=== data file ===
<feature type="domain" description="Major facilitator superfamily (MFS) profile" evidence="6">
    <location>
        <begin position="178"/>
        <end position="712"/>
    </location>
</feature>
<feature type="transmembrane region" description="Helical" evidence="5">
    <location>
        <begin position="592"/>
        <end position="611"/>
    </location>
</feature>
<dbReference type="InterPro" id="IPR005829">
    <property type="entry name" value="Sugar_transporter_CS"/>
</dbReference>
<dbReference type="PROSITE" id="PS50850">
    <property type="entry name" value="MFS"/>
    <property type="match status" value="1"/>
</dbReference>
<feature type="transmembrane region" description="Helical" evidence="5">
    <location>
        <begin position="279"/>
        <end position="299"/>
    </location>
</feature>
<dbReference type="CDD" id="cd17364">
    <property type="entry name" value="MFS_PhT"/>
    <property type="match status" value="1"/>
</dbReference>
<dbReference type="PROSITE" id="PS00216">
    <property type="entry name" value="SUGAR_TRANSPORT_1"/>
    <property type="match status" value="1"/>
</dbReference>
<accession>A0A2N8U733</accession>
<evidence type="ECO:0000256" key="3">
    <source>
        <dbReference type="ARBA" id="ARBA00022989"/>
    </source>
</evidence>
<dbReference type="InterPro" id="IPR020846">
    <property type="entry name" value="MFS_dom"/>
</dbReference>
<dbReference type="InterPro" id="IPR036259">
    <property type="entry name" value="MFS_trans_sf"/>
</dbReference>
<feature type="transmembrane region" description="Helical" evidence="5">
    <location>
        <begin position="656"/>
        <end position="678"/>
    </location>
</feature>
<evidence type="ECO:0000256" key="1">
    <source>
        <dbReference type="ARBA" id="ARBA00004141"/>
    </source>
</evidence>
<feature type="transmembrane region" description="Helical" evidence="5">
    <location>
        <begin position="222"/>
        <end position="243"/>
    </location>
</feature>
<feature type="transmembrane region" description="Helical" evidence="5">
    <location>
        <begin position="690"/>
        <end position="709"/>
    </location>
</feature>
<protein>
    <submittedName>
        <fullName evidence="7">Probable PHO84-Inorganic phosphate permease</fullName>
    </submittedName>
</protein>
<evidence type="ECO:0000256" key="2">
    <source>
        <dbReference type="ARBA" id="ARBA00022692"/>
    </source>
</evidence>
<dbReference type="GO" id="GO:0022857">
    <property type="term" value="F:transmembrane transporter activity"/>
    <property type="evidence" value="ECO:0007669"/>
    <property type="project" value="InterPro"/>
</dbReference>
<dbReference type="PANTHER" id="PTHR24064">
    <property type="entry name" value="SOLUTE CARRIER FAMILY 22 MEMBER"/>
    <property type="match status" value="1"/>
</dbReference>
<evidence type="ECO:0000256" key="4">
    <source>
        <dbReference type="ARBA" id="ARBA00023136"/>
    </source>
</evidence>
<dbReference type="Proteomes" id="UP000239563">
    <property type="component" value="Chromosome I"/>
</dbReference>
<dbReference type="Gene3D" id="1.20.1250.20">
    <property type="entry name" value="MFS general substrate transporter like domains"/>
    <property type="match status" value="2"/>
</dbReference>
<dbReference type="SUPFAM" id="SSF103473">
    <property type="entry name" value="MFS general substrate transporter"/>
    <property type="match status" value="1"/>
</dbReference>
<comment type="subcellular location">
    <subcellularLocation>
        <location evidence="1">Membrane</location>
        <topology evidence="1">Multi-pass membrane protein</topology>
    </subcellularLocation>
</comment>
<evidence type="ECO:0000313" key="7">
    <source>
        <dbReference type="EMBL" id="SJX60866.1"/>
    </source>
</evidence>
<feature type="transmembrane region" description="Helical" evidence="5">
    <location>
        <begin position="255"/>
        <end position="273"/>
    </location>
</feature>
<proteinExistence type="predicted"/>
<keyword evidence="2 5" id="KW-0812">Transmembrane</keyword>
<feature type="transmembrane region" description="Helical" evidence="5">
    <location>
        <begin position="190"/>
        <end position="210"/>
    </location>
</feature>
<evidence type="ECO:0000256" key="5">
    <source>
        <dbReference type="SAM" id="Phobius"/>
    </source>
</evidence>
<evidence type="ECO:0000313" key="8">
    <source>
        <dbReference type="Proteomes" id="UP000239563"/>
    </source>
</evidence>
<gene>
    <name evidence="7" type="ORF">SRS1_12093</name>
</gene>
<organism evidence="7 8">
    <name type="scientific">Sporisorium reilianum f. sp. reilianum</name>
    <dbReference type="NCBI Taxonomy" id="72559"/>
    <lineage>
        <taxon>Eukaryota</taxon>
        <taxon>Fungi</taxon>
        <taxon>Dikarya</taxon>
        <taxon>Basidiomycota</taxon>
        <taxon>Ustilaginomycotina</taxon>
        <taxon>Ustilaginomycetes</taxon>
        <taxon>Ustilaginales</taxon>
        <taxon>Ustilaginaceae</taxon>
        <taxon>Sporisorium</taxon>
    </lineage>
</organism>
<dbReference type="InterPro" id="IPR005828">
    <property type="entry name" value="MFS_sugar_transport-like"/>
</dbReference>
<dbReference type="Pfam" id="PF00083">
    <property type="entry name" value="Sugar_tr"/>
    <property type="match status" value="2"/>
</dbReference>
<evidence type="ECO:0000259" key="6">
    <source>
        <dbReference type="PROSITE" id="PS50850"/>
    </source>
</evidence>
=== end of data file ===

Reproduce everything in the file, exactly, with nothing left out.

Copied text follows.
<feature type="domain" description="Major facilitator superfamily (MFS) profile" evidence="6">
    <location>
        <begin position="178"/>
        <end position="712"/>
    </location>
</feature>
<feature type="transmembrane region" description="Helical" evidence="5">
    <location>
        <begin position="592"/>
        <end position="611"/>
    </location>
</feature>
<dbReference type="InterPro" id="IPR005829">
    <property type="entry name" value="Sugar_transporter_CS"/>
</dbReference>
<dbReference type="PROSITE" id="PS50850">
    <property type="entry name" value="MFS"/>
    <property type="match status" value="1"/>
</dbReference>
<feature type="transmembrane region" description="Helical" evidence="5">
    <location>
        <begin position="279"/>
        <end position="299"/>
    </location>
</feature>
<dbReference type="CDD" id="cd17364">
    <property type="entry name" value="MFS_PhT"/>
    <property type="match status" value="1"/>
</dbReference>
<dbReference type="PROSITE" id="PS00216">
    <property type="entry name" value="SUGAR_TRANSPORT_1"/>
    <property type="match status" value="1"/>
</dbReference>
<accession>A0A2N8U733</accession>
<evidence type="ECO:0000256" key="3">
    <source>
        <dbReference type="ARBA" id="ARBA00022989"/>
    </source>
</evidence>
<dbReference type="InterPro" id="IPR020846">
    <property type="entry name" value="MFS_dom"/>
</dbReference>
<dbReference type="InterPro" id="IPR036259">
    <property type="entry name" value="MFS_trans_sf"/>
</dbReference>
<feature type="transmembrane region" description="Helical" evidence="5">
    <location>
        <begin position="656"/>
        <end position="678"/>
    </location>
</feature>
<evidence type="ECO:0000256" key="1">
    <source>
        <dbReference type="ARBA" id="ARBA00004141"/>
    </source>
</evidence>
<feature type="transmembrane region" description="Helical" evidence="5">
    <location>
        <begin position="222"/>
        <end position="243"/>
    </location>
</feature>
<feature type="transmembrane region" description="Helical" evidence="5">
    <location>
        <begin position="690"/>
        <end position="709"/>
    </location>
</feature>
<protein>
    <submittedName>
        <fullName evidence="7">Probable PHO84-Inorganic phosphate permease</fullName>
    </submittedName>
</protein>
<evidence type="ECO:0000256" key="2">
    <source>
        <dbReference type="ARBA" id="ARBA00022692"/>
    </source>
</evidence>
<dbReference type="GO" id="GO:0022857">
    <property type="term" value="F:transmembrane transporter activity"/>
    <property type="evidence" value="ECO:0007669"/>
    <property type="project" value="InterPro"/>
</dbReference>
<dbReference type="PANTHER" id="PTHR24064">
    <property type="entry name" value="SOLUTE CARRIER FAMILY 22 MEMBER"/>
    <property type="match status" value="1"/>
</dbReference>
<evidence type="ECO:0000256" key="4">
    <source>
        <dbReference type="ARBA" id="ARBA00023136"/>
    </source>
</evidence>
<dbReference type="Proteomes" id="UP000239563">
    <property type="component" value="Chromosome I"/>
</dbReference>
<dbReference type="Gene3D" id="1.20.1250.20">
    <property type="entry name" value="MFS general substrate transporter like domains"/>
    <property type="match status" value="2"/>
</dbReference>
<dbReference type="SUPFAM" id="SSF103473">
    <property type="entry name" value="MFS general substrate transporter"/>
    <property type="match status" value="1"/>
</dbReference>
<comment type="subcellular location">
    <subcellularLocation>
        <location evidence="1">Membrane</location>
        <topology evidence="1">Multi-pass membrane protein</topology>
    </subcellularLocation>
</comment>
<evidence type="ECO:0000313" key="7">
    <source>
        <dbReference type="EMBL" id="SJX60866.1"/>
    </source>
</evidence>
<feature type="transmembrane region" description="Helical" evidence="5">
    <location>
        <begin position="255"/>
        <end position="273"/>
    </location>
</feature>
<proteinExistence type="predicted"/>
<keyword evidence="2 5" id="KW-0812">Transmembrane</keyword>
<feature type="transmembrane region" description="Helical" evidence="5">
    <location>
        <begin position="190"/>
        <end position="210"/>
    </location>
</feature>
<evidence type="ECO:0000256" key="5">
    <source>
        <dbReference type="SAM" id="Phobius"/>
    </source>
</evidence>
<evidence type="ECO:0000313" key="8">
    <source>
        <dbReference type="Proteomes" id="UP000239563"/>
    </source>
</evidence>
<gene>
    <name evidence="7" type="ORF">SRS1_12093</name>
</gene>
<organism evidence="7 8">
    <name type="scientific">Sporisorium reilianum f. sp. reilianum</name>
    <dbReference type="NCBI Taxonomy" id="72559"/>
    <lineage>
        <taxon>Eukaryota</taxon>
        <taxon>Fungi</taxon>
        <taxon>Dikarya</taxon>
        <taxon>Basidiomycota</taxon>
        <taxon>Ustilaginomycotina</taxon>
        <taxon>Ustilaginomycetes</taxon>
        <taxon>Ustilaginales</taxon>
        <taxon>Ustilaginaceae</taxon>
        <taxon>Sporisorium</taxon>
    </lineage>
</organism>
<dbReference type="InterPro" id="IPR005828">
    <property type="entry name" value="MFS_sugar_transport-like"/>
</dbReference>
<dbReference type="Pfam" id="PF00083">
    <property type="entry name" value="Sugar_tr"/>
    <property type="match status" value="2"/>
</dbReference>
<evidence type="ECO:0000259" key="6">
    <source>
        <dbReference type="PROSITE" id="PS50850"/>
    </source>
</evidence>